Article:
The Rub of the Greens

RSS

SUMMIT, NJ -- Michelle Wie walked in separation from her two playing competitors, all alone amidst thousands of people.
 
It wasnt over, her chance to become the first female to qualify for a mens major championship. But it was over.
 
Wie had just bogeyed consecutive holes, three-putting both, to drop to even par in this U.S. Open Sectional qualifier. There were still four holes left to play, and she likely needed three or four more birdies at that point to have any chance of making a playoff.
 
But you could see it in her body language, her head hanging low as she used her driver as a walking stick. She was defeated. And when she bogeyed her third straight hole, it was just salt in the wounds.
 
Monday at Canoe Brook Country Club, Wie almost made history. She should have made history. But she didnt make history.
 
See Michelle Wie's shot-by-shot scorecard
 
Over the course of 36 holes, the 16-year-old hit 16 of 27 fairways and 27 of 36 greens in regulation. She struck the ball wonderfully, for the most part, from tee to green ' just not on the greens.
 
Michelle Wie
Michelle Wie needed 30 and 35 putts over her two rounds at Canoe Brook.
Youve got to make putts or youre not going to do good, said the loud man holding a Heineken on Wies 35th hole, smelling like he had just fallen into a keg.
 
The putter failed Wie, pulling a Benedict Arnold at a most inopportune time. She needed 30 putts over her first 18 holes and 35 more over the final 18. She missed no fewer than nine birdie putts inside of 15 feet.
 
I dont know what happened, Wie said about her misfortunes on the greens. I felt like I was playing very well, but my score didnt show it.
 
She managed a 2-under 68 over her first round on the South Course, chipping in from about 20 yards on the par-4 18th for exclamation. At the time, she was right on the cut line. However, she easily could have been leading the tournament. That 68 was about a combined 2 feet of missed birdie putts from being a 64.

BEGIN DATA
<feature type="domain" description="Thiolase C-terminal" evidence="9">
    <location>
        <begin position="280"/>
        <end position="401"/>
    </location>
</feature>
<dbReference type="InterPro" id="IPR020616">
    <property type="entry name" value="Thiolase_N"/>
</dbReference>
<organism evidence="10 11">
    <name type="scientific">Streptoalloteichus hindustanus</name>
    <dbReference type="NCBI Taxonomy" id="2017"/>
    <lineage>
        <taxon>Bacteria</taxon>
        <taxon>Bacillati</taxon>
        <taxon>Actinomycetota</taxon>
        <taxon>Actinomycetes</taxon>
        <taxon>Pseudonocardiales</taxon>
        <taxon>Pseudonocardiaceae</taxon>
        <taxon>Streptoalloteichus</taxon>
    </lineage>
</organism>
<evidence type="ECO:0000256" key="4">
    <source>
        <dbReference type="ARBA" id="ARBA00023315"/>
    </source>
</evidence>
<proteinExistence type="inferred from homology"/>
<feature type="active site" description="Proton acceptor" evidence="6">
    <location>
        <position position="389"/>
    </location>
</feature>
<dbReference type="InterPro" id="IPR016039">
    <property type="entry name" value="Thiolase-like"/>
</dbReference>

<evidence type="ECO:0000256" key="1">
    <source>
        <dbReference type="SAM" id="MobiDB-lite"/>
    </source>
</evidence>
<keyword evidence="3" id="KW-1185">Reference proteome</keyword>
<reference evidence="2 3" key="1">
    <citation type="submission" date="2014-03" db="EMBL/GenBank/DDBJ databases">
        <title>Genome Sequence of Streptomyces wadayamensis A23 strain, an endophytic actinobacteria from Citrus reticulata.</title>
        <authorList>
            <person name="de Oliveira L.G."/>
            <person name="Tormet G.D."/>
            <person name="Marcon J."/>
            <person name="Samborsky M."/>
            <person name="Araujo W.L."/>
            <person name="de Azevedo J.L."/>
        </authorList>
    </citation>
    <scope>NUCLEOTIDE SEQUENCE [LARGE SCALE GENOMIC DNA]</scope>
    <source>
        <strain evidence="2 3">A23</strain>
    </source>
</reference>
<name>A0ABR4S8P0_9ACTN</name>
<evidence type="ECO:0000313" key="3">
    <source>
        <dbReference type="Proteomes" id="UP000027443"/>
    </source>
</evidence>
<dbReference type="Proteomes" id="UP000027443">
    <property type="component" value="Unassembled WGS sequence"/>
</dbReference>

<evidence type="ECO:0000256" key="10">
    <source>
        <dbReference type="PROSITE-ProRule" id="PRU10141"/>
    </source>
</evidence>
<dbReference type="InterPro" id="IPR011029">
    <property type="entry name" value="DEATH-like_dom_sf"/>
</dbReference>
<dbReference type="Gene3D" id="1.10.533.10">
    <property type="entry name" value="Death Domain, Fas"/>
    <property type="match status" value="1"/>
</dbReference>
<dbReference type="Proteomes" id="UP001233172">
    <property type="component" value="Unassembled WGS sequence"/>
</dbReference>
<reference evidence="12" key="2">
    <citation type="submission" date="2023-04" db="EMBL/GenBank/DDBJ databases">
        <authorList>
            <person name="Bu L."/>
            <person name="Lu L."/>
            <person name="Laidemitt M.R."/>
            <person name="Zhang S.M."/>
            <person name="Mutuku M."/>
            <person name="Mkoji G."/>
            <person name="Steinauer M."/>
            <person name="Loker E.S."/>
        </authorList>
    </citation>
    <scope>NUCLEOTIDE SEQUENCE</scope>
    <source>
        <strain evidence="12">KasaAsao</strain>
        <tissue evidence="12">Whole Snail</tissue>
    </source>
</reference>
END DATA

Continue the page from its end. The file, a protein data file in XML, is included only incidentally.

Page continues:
She needed those extra strokes, needed that margin for error.
 
After 27 holes, she was still at 2 under. Having started her final round on the back nine of the North Course, she walked right past a scoreboard off the 18th and didnt glance up. Everyone else did, including her mother, Bo. But Michelle didnt need to ' she knew she needed a couple of more birdies to be among the worthy 18 to Winged Foot.
 
Instead, she got three more bogeys.
 
There was no drama down the stretch, nothing like the excitement that opened the day. When she finally teed off at 8:51 a.m. EDT, there were close to 1,000 people in the gallery, including countless media members. There were also more than 20 still and video cameras capturing her first strike.
 
The day began with anticipation. People wanted to see how well she could handle herself in this kind of atmosphere against these kind of men, and she did so just fine.
 
Then came reservation. People wanted an excuse to go nuts, but Wie couldnt provide it ' at least not until her 18th hole chip-in. They held their excitement in reserve, waiting and waiting for Wie to go on a run. It was like watching your favorite basketball team keep cutting into a lead, but never being able to take the lead themselves.
 
That led to frustration. The chip-in was followed immediately by a bogey upon her return to action after a quick lunch break. More make-able birdie putts slid by left and right, on the low side and high side, short and long. And then the par putts started to fear the darkness of the hole.
 
That led to realization ' the realization that it wasnt going to happen today.
 
Wie realized it walking down the par-4 sixth hole, her 33rd hole of the day. After chatting amiably with David Gossett and Rick Hartmann for the better part of the morning and afternoon, Wie just wanted to be by herself ' as much as she could among a gallery that had more than doubled in size from start to finish, and one that was mostly unrestricted by rope.
 
She had wanted dearly to do this. Not to make any points. Not to prove anything, really. Just to accomplish a lifelong dream.
 
Im not really here to show that women can actually play, she said after her round. Hopefully, this just shows or motivates people to do what they want to do.
 
She had wanted this so, and as she walked down the fairway to her ball that had come to rest behind a group of trees in the left rough, she had to make peace with the fact that it was not to be this year.
 
This year.
 
Im not going to quit, she said after tying for 59th. I dont see the point in doing that. Im really excited for next year. Hopefully, next year will be the year.
 
Email your thoughts to Mercer Baggs
 
Related Links:
  • Full Coverage - U.S. Open